Unlike most of the terms in our Glossary, whose roots can be traced to Latin or Greek, sprezzatura is an Italian word. It was coined in 1528 by Baldassare Castiglione in his guide to ideal courtly behavior, Il Cortegiano (in English, The Book of the Courtier).
A true aristocrat, Castiglione insisted, should preserve one's composure in all circumstances, even the most trying, and behave in company with an unaffected nonchalance and effortless dignity. Such nonchalance he called sprezzatura:
It is an art which does not seem to be an art. One must avoid affectation and practice in all things a certain sprezzatura, disdain or carelessness, so as to conceal art, and make whatever is done or said appear to be without effort and almost without any thought about it.Or as we might say today, "Keep cool. And don't ever let 'em see you sweat."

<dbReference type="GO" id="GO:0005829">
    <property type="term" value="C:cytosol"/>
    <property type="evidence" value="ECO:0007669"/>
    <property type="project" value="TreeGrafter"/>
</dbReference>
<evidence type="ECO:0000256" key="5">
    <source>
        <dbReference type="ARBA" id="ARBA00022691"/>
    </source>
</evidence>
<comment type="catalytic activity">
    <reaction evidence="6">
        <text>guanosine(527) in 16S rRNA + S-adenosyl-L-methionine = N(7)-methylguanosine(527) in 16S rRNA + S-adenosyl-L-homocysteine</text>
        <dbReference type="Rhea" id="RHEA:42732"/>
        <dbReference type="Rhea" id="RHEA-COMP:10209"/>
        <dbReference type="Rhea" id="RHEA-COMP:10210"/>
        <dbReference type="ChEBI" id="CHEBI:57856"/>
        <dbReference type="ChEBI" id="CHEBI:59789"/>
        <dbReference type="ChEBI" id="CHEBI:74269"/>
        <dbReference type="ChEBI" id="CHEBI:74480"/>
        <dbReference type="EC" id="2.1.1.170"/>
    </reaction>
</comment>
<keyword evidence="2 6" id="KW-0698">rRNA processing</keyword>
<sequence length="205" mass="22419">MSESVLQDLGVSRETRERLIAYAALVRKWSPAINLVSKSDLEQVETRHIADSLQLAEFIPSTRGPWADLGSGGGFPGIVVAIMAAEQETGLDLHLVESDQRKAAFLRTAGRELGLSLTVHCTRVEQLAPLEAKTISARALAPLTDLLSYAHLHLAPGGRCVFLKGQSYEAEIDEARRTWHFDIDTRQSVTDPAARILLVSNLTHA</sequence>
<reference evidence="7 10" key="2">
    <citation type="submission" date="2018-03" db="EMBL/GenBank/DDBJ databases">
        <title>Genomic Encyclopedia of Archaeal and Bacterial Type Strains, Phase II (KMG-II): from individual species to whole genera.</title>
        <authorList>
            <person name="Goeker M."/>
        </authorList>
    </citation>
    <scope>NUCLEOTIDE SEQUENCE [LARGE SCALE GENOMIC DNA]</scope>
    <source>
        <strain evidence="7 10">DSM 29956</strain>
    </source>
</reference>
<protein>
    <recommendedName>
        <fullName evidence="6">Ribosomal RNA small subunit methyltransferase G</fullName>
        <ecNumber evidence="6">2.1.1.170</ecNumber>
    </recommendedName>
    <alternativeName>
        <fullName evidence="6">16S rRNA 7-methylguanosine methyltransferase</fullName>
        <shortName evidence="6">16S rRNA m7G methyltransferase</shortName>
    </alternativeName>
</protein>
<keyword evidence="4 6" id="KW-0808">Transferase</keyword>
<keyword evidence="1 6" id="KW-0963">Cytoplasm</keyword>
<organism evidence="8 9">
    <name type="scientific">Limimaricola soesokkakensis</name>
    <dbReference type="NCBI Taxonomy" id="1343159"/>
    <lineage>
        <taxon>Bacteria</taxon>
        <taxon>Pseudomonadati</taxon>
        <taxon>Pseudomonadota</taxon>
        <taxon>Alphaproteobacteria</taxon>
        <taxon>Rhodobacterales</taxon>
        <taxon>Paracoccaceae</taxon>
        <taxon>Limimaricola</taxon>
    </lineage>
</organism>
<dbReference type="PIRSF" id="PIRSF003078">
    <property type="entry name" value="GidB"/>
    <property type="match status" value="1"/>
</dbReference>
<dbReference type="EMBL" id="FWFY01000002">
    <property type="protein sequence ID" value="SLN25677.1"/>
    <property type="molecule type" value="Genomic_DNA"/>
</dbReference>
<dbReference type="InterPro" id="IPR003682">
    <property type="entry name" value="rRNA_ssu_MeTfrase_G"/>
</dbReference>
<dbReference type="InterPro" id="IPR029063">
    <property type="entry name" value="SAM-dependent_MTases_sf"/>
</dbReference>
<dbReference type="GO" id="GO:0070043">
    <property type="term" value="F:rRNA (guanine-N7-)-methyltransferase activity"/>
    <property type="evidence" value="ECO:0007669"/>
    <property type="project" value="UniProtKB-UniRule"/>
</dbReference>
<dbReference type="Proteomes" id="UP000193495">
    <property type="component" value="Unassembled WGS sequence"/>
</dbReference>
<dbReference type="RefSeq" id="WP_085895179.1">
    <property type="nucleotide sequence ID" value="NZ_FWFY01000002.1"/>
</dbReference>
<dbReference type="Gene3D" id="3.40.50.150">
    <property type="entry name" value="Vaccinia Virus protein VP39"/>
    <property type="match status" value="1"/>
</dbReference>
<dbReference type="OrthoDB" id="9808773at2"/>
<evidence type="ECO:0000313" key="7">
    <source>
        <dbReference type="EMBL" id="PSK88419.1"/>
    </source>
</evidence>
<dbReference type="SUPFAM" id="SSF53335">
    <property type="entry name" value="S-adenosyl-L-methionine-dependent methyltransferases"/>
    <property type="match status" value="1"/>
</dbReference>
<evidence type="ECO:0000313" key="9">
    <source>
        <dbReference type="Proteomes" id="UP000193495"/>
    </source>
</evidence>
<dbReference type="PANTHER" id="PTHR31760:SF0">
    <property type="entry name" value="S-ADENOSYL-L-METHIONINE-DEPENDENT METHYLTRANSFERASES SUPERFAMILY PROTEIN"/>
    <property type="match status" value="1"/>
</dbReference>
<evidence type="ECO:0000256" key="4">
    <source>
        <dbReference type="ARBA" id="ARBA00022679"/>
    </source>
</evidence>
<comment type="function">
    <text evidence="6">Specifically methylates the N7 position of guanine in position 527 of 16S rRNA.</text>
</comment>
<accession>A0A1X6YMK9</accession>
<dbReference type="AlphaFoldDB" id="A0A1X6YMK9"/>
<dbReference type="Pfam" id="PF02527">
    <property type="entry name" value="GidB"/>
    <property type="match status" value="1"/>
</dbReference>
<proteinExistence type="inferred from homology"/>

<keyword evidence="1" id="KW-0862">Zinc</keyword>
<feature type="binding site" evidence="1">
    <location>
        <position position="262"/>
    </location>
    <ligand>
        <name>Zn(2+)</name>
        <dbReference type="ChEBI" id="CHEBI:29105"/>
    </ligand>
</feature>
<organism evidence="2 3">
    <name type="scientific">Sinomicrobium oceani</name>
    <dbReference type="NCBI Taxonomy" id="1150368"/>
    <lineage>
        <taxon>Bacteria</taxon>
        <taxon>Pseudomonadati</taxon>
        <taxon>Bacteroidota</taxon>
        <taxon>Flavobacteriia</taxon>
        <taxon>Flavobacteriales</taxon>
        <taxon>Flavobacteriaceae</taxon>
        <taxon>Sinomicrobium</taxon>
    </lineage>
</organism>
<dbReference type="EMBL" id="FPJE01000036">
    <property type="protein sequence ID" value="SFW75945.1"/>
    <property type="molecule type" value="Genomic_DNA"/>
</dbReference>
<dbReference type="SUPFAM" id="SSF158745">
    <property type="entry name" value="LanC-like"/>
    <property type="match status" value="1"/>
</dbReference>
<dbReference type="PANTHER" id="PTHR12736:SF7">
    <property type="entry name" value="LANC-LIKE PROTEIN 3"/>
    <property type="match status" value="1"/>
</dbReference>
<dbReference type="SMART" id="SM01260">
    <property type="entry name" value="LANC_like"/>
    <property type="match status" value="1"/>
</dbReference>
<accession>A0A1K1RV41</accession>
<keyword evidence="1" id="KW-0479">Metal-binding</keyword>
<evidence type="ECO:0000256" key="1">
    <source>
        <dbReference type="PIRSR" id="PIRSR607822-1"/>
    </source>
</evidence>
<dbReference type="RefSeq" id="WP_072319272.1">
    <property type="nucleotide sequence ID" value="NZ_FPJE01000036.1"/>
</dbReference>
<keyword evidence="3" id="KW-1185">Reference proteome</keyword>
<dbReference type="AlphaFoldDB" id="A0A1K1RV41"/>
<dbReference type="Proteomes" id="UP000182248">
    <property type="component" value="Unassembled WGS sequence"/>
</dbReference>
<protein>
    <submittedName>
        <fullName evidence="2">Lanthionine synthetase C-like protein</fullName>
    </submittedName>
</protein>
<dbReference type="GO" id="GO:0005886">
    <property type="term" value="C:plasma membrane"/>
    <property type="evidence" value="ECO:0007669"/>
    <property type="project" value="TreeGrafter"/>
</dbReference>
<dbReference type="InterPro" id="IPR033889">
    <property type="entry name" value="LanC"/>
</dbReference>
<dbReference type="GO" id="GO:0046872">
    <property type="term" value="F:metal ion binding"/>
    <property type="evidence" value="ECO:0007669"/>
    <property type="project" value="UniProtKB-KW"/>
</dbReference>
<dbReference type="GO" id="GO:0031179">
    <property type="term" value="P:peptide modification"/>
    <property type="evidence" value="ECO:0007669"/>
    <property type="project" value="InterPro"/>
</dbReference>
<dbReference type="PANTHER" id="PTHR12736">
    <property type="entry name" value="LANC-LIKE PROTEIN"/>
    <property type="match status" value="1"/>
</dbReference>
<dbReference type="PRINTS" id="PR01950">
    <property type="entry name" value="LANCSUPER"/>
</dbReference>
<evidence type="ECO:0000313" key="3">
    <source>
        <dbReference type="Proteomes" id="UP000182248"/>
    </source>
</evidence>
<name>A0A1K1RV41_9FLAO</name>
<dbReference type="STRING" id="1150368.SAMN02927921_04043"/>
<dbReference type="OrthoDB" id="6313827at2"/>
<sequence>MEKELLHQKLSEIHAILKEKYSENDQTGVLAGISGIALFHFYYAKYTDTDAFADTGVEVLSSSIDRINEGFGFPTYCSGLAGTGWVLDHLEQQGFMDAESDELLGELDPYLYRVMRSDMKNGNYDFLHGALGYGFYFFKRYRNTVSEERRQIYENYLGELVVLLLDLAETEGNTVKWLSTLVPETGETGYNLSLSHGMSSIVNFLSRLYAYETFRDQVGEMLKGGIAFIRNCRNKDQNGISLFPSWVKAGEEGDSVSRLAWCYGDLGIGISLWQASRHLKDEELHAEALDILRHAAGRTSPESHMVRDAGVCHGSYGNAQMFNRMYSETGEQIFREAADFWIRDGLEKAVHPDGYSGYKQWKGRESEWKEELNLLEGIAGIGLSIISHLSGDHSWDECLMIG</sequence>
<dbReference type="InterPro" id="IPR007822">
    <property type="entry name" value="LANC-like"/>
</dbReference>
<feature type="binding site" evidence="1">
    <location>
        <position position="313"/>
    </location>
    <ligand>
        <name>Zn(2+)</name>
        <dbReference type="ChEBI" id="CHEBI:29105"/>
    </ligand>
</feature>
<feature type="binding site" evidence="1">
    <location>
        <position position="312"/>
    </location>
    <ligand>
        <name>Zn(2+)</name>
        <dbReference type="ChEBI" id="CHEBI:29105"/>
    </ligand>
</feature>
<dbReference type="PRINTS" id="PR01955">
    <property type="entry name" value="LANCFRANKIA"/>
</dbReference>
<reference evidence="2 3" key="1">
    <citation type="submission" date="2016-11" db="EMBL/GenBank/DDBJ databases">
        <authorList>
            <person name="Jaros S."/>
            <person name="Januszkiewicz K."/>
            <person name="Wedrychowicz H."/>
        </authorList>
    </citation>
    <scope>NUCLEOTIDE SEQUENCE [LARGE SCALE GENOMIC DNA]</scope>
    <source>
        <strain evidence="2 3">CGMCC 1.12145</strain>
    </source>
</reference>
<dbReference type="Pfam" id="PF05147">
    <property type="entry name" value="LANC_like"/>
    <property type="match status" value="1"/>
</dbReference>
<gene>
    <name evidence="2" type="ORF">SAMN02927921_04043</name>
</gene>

In part, sprezzatura is related to the sort of cool attitude that Rudyard Kipling evokes in the opening of his poem "If": "If you can keep your head when all about you/Are losing theirs." Yet it's also related to the old saw, "If you can fake sincerity, you've got it made" and to the oxymoronic expression, "Act naturally."
So what does sprezzatura have to do with rhetoric and composition? Some might say that it's the writer's ultimate goal: after struggling with a sentence, a paragraph, an essay--revising and editing, again and again--finding at last the right words and fashioning those words in precisely the right way.
When that happens, after so much labor, the writing appears effortless. Good writers, like good athletes, make it look easy. That's what being cool is all about. That's sprezzatura.